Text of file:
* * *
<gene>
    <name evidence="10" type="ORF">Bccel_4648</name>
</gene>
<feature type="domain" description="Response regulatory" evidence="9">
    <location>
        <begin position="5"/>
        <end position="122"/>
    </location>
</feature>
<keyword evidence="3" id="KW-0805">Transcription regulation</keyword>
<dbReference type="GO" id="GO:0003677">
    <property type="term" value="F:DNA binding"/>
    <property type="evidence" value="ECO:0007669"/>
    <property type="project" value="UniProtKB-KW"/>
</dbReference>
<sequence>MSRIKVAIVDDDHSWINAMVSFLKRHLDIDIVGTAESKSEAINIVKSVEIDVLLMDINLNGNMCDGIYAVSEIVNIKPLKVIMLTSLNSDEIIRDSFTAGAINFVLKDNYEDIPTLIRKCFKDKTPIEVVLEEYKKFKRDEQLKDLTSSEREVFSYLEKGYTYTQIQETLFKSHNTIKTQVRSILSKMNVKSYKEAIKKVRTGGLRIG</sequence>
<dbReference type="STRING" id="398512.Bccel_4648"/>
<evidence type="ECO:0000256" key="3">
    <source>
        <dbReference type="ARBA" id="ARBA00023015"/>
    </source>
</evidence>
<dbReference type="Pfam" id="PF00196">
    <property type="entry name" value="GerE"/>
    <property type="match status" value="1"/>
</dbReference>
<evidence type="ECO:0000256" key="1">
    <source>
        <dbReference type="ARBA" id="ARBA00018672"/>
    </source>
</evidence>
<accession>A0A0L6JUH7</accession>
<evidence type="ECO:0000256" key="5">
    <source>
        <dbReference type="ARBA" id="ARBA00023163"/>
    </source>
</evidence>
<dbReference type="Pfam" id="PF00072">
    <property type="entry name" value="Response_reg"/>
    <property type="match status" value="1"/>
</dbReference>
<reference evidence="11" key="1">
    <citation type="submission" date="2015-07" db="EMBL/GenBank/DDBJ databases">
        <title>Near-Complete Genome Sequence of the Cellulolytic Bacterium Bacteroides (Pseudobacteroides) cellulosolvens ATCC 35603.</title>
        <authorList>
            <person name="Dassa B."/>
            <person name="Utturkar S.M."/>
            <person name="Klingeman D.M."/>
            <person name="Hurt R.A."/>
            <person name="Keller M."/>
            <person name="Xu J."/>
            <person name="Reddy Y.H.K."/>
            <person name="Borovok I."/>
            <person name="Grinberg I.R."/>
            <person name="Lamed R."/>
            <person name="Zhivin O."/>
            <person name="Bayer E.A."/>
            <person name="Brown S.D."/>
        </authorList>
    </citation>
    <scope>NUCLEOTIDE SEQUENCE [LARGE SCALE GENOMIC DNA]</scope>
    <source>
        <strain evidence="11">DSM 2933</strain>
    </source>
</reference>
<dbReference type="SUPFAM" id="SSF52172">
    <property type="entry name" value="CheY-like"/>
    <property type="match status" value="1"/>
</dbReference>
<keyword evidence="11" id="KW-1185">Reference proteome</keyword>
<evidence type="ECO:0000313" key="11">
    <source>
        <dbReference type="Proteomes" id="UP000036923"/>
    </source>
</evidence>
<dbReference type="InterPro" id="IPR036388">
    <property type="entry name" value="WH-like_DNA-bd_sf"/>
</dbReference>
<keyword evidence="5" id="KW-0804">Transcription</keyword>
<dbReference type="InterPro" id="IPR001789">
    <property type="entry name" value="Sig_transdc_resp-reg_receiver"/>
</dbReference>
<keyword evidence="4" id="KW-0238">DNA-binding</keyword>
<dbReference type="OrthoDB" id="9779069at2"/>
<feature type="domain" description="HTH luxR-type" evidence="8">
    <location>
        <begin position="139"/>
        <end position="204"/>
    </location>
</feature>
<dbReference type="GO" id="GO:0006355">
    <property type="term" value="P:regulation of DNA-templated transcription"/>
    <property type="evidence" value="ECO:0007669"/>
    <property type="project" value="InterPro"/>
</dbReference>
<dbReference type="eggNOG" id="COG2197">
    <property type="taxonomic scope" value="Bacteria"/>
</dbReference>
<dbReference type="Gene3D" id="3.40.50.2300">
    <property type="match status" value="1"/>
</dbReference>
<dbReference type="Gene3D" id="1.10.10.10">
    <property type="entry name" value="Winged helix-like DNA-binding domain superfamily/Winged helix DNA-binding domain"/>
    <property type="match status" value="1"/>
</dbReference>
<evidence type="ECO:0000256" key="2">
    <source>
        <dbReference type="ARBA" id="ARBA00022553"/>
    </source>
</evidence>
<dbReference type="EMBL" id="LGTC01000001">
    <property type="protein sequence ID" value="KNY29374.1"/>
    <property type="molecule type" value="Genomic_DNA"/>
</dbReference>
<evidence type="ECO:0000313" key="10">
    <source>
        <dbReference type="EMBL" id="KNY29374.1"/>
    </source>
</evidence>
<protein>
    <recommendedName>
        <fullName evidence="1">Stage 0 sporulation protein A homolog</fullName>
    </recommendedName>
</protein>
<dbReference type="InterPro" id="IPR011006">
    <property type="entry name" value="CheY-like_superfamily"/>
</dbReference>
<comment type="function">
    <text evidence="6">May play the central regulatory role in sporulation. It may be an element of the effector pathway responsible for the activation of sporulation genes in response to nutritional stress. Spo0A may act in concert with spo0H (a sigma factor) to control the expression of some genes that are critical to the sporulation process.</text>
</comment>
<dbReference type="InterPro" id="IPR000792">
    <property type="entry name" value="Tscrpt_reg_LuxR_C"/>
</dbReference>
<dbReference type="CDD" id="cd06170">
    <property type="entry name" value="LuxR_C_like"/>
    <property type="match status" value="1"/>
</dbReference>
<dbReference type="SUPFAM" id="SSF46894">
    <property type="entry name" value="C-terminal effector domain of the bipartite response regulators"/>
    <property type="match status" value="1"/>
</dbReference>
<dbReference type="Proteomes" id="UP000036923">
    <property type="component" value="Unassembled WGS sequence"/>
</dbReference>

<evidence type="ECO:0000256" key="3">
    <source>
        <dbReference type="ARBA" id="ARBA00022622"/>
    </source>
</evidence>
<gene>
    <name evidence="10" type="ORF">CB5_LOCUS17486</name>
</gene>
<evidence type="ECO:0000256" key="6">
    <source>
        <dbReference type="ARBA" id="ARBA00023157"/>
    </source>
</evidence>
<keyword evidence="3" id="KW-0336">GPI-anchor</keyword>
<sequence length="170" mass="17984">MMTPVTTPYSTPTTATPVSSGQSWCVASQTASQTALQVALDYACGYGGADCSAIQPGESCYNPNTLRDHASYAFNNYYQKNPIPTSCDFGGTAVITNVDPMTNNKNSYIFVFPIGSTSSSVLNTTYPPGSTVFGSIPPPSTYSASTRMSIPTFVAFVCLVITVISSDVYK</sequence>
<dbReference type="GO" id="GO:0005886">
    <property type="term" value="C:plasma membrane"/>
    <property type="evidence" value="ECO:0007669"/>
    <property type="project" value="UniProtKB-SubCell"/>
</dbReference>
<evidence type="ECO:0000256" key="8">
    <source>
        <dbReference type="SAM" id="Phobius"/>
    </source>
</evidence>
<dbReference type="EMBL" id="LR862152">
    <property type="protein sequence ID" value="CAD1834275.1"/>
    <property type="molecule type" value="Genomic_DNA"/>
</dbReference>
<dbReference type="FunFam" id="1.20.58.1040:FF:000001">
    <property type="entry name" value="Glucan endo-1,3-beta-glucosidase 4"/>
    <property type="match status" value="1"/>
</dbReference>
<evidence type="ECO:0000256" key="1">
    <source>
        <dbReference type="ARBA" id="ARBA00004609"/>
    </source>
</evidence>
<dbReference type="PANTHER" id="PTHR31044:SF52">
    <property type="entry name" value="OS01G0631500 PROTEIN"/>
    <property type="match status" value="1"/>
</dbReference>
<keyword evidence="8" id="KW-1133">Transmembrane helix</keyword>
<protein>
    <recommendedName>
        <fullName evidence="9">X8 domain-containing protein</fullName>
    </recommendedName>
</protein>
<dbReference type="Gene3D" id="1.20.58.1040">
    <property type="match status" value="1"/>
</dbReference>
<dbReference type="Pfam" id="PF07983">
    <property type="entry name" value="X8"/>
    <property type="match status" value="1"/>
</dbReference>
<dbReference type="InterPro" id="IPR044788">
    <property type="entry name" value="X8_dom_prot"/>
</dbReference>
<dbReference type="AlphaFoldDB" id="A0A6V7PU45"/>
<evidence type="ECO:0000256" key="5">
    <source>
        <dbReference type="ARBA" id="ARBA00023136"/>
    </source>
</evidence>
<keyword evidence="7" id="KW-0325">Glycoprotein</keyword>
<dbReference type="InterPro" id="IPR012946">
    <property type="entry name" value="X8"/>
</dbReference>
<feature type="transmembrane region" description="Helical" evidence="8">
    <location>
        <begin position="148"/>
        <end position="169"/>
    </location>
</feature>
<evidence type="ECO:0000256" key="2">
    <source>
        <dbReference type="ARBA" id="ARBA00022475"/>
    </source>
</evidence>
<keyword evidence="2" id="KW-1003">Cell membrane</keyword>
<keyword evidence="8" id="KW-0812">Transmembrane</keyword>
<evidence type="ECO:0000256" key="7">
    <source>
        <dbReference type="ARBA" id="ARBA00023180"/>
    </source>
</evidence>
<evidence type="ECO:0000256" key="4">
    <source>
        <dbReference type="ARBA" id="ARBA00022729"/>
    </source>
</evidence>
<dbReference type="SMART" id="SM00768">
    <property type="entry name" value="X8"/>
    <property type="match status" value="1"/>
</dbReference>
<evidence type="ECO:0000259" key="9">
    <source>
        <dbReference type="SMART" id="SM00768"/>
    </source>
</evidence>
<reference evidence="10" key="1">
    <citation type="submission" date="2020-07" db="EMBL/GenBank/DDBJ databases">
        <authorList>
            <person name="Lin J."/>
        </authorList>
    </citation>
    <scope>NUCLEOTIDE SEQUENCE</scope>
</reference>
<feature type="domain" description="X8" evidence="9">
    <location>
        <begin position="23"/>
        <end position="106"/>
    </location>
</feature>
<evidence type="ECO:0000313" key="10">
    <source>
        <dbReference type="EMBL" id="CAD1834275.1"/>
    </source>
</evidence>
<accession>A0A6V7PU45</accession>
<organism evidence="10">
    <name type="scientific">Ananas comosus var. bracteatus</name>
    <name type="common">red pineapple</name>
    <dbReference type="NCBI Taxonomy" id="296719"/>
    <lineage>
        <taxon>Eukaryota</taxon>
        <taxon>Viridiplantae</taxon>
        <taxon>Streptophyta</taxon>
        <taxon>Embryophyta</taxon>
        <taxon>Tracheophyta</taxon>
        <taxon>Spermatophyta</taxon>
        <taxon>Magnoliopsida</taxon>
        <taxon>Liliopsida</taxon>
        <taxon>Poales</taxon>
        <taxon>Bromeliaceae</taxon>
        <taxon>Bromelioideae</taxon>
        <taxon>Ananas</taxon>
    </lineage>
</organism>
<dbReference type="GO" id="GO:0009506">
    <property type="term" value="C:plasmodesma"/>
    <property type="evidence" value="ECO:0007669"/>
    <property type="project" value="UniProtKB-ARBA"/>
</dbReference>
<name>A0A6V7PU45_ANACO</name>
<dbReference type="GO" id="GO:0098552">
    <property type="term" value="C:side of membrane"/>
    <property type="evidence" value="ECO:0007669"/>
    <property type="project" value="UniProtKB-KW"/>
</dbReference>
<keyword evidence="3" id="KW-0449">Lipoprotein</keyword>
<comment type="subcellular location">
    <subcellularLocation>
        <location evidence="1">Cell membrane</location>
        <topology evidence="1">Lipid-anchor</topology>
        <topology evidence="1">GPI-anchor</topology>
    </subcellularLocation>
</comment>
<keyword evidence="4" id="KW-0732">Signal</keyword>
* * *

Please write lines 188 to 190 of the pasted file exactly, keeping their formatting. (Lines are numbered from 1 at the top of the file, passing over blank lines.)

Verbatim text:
<protein>
    <recommendedName>
        <fullName evidence="9">X8 domain-containing protein</fullName>